The following is excerpted from Third Hour. To read the full article, CLICK HERE.
We hear all the time about overcoming trials—but what about the trials that stay with us? The ones that won’t go away?
In Breakfast at Tiffany’s, Audrey Hepburn’s character, Holly Golightly, tells Paul (George Peppard) that she has the mean reds.
“You know those days when you get the means reds?”
“Same as the blues?”
“No,” Holly replies slowly. “The blues are because you’re getting fat and maybe it’s been raining too long; you’re just sad, that’s all. The mean reds are horrible. Suddenly you’re afraid and you don’t know what you’re afraid of. Do you ever get that feeling?”
I’ve had that feeling. I’ve had that feeling for as long as I can remember. When I was in elementary school, I would get incredibly nervous when we would have scheduled fire drills. It wasn’t the sound—in fact, I was fine when I didn’t know there would be a fire drill. I became anxious when I knew it was going to happen. It doesn’t make much sense, but knowing what I know about myself now, I realize that I was a first grader with crippling anxiety. I would fake being sick so my mom would come get me before the fire drill. When I tried to explain to her what bothered me about knowing there would be a fire drill, I couldn’t. I couldn’t put words to what I was feeling. I couldn’t describe the all-consuming panic in my brain that something was going to happen.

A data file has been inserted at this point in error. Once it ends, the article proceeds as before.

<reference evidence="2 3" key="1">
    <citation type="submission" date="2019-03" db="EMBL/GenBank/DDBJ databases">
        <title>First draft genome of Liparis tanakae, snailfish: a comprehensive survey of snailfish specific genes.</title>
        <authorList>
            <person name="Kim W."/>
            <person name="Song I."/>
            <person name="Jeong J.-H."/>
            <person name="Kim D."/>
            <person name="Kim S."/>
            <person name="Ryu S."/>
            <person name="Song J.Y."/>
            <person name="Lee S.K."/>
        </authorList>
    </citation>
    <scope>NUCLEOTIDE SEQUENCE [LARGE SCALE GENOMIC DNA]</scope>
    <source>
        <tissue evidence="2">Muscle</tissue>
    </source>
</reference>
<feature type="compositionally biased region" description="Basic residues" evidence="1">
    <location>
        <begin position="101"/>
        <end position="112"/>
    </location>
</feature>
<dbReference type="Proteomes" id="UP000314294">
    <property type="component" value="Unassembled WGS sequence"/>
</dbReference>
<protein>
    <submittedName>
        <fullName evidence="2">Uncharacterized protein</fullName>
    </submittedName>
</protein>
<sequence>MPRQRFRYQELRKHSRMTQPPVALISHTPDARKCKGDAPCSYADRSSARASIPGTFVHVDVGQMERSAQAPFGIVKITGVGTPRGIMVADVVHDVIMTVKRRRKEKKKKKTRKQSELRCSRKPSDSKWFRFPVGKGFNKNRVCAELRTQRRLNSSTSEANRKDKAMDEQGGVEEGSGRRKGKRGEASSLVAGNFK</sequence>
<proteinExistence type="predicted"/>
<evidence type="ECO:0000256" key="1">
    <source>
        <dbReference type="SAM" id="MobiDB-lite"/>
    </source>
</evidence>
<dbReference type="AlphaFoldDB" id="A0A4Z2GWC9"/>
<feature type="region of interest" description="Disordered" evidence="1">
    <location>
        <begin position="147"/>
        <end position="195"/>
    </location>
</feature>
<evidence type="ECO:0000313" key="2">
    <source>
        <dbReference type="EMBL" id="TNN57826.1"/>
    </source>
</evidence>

I Couldn’t Make Myself Stop
It wasn’t just fire drills, though. I would worry about anything and everything. I was the queen of overthinking. People would tell me to stop worrying, but I couldn’t.
To read the full article, CLICK HERE.